Presented in part as lectures at Imperial College (London), Geneva (Cynamid European Research Institute), and St. Andrews (Scotland).
The Concept of Hard and Soft Acids and Bases as Applied to Multi-Center Chemical Reactions†
Article first published online: 17 DEC 2003
Copyright © 1967 by Verlag Chemie, GmbH, Germany
Angewandte Chemie International Edition in English
Volume 6, Issue 11, pages 928–939, November 1967
How to Cite
Saville, B. (1967), The Concept of Hard and Soft Acids and Bases as Applied to Multi-Center Chemical Reactions. Angew. Chem. Int. Ed. Engl., 6: 928–939. doi: 10.1002/anie.196709281
- Issue published online: 17 DEC 2003
- Article first published online: 17 DEC 2003
- Manuscript Received: 7 MAR 1966
- HSAB concept (hard and soft acids and bases);
- Multicenter reactions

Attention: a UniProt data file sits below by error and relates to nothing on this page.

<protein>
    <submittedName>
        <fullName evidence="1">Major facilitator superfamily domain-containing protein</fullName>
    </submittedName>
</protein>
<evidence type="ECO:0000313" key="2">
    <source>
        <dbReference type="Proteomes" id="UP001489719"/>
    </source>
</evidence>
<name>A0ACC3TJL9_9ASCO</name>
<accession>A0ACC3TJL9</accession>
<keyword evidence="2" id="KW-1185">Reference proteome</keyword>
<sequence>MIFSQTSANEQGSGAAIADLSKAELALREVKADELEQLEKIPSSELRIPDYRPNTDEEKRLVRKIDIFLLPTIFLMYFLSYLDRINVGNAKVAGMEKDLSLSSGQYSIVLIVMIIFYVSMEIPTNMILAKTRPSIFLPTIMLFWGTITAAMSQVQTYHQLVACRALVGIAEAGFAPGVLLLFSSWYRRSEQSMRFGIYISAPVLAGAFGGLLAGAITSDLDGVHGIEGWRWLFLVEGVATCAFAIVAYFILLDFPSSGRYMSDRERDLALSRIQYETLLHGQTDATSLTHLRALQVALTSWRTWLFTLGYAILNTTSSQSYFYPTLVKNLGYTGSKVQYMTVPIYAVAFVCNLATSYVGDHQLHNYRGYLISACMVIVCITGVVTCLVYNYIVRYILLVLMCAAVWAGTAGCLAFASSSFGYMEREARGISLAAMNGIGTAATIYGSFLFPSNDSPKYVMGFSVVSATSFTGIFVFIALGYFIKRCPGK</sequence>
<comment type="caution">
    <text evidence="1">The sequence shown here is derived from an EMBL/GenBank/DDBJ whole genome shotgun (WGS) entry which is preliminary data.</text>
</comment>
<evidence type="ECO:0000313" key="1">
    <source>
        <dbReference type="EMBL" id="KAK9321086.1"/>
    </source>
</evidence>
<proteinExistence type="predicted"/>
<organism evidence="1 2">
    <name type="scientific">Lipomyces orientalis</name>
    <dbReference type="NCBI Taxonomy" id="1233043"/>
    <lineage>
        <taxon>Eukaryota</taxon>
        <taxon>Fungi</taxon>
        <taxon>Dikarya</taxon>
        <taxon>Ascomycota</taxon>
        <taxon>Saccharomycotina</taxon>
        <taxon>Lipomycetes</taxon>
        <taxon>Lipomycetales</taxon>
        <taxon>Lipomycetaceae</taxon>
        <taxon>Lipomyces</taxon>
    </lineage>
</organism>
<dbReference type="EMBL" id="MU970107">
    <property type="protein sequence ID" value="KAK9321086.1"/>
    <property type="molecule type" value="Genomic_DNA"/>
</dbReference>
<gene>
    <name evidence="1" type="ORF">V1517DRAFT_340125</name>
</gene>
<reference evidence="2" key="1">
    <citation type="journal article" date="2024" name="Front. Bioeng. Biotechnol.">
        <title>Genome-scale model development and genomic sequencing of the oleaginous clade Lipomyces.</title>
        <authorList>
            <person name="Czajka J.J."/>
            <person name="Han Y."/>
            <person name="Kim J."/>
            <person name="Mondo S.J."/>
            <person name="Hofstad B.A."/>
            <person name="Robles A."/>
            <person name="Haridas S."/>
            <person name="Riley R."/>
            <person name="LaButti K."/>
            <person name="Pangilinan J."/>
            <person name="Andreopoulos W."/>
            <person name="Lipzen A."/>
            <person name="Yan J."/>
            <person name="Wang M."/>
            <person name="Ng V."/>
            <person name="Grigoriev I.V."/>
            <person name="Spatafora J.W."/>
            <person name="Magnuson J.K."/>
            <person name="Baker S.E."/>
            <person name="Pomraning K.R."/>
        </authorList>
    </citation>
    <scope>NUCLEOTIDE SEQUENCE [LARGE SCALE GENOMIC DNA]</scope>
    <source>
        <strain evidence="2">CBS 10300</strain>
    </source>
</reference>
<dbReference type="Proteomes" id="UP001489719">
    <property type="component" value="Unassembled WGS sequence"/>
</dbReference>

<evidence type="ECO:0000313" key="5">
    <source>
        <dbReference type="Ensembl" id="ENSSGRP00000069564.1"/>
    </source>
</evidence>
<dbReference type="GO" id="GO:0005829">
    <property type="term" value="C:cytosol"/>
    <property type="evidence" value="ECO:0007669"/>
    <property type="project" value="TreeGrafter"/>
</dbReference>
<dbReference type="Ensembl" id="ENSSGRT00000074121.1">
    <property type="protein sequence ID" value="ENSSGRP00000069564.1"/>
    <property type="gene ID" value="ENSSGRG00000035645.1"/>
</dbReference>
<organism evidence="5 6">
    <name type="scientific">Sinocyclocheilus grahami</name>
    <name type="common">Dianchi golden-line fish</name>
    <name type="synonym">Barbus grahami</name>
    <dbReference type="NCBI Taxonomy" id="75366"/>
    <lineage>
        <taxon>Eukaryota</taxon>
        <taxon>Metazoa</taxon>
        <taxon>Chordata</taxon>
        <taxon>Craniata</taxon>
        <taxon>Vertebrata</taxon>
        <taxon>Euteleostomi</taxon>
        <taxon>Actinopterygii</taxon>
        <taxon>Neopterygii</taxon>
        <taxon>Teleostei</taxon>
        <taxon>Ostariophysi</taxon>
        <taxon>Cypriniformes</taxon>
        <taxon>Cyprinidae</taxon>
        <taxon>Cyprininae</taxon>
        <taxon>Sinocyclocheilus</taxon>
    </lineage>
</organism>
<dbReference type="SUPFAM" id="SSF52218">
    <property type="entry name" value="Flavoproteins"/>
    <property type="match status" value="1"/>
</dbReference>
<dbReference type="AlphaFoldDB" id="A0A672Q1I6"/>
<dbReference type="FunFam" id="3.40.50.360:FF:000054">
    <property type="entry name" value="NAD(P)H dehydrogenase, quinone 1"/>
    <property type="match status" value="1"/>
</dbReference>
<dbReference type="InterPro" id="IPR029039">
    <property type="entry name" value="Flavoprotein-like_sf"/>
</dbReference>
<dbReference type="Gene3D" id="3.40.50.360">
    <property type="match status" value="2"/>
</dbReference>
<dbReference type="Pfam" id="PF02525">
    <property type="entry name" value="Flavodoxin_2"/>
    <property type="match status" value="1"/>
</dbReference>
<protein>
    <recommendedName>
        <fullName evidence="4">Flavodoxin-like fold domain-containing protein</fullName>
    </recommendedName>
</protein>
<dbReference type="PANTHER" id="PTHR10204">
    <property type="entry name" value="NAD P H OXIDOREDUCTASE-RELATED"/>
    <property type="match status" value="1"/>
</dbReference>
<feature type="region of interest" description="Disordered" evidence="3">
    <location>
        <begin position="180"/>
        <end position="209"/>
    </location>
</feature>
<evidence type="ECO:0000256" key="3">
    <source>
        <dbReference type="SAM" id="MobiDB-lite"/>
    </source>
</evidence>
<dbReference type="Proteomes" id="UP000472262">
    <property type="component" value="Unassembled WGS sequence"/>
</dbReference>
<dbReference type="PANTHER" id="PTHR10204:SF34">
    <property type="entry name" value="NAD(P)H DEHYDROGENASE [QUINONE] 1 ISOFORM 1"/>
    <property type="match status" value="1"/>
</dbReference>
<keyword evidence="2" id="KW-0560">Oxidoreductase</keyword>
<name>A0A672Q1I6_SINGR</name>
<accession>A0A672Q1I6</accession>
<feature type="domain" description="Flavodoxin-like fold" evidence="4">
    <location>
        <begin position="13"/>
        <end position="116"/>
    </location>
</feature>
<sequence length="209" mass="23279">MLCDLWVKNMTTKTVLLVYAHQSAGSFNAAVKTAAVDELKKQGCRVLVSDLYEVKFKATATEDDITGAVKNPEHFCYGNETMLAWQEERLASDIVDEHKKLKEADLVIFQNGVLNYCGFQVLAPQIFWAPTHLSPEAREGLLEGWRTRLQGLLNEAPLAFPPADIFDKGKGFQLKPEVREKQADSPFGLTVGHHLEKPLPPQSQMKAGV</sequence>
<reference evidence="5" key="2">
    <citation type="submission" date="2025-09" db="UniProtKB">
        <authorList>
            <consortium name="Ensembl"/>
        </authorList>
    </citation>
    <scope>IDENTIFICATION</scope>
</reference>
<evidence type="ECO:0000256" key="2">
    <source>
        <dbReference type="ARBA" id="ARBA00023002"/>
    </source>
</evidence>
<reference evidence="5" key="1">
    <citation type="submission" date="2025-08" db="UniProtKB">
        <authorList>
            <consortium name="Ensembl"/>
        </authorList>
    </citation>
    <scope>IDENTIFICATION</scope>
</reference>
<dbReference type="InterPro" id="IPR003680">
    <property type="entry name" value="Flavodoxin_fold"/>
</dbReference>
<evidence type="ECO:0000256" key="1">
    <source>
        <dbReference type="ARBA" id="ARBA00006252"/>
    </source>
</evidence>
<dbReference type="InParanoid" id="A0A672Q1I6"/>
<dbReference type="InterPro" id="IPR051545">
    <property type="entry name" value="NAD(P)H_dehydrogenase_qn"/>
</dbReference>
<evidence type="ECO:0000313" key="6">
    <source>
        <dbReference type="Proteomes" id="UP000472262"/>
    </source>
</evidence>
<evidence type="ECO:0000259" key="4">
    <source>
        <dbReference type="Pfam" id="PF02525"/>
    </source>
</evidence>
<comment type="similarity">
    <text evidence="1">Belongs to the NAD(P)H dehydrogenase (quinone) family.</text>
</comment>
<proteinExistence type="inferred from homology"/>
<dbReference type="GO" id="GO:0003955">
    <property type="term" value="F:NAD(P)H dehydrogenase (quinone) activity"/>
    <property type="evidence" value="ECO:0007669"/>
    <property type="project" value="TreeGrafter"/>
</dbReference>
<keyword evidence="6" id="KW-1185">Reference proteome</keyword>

Many chemical bonds of differing types and strengths have recently been regarded by Pearson as representing partnerships between (Lewis) acids and (Lewis) bases. Most acceptor molecules or ions (acids) can be placed in one or other of two categories, graphically termed “Hard” and “Soft”. There are also two broad categories of donor molecules or ions (bases) which can also be termed Hard and Soft. On the whole, strong chemical bonds are partnerships between either a Hard base and a Hard acid or a Soft base and Soft acid, whereas weaker bond types most usually result in cases of either Hard base-Soft acid or Soft base-Hard acid interactions. The present paper shows how this concept of acidity and basicity can be applied in the interpretation of multi-center chemical reactions involving interconnected acid-base relationships. In particular, fourcenter substitutions and additions involving cooperative attack by nucleophiles and electrophiles at various chemical bonds have been examined, and a conclusion is reached that especially reactive patterns of reactants can be developed if the substrates contain bonds between either a hard acid and a soft base, or a soft acid and a hard base. Indeed, the arguments can be elaborated to provide two distinct Rules which should be of interest in the interpretation of metal-ion assisted reactions and in the design of novel syntheses.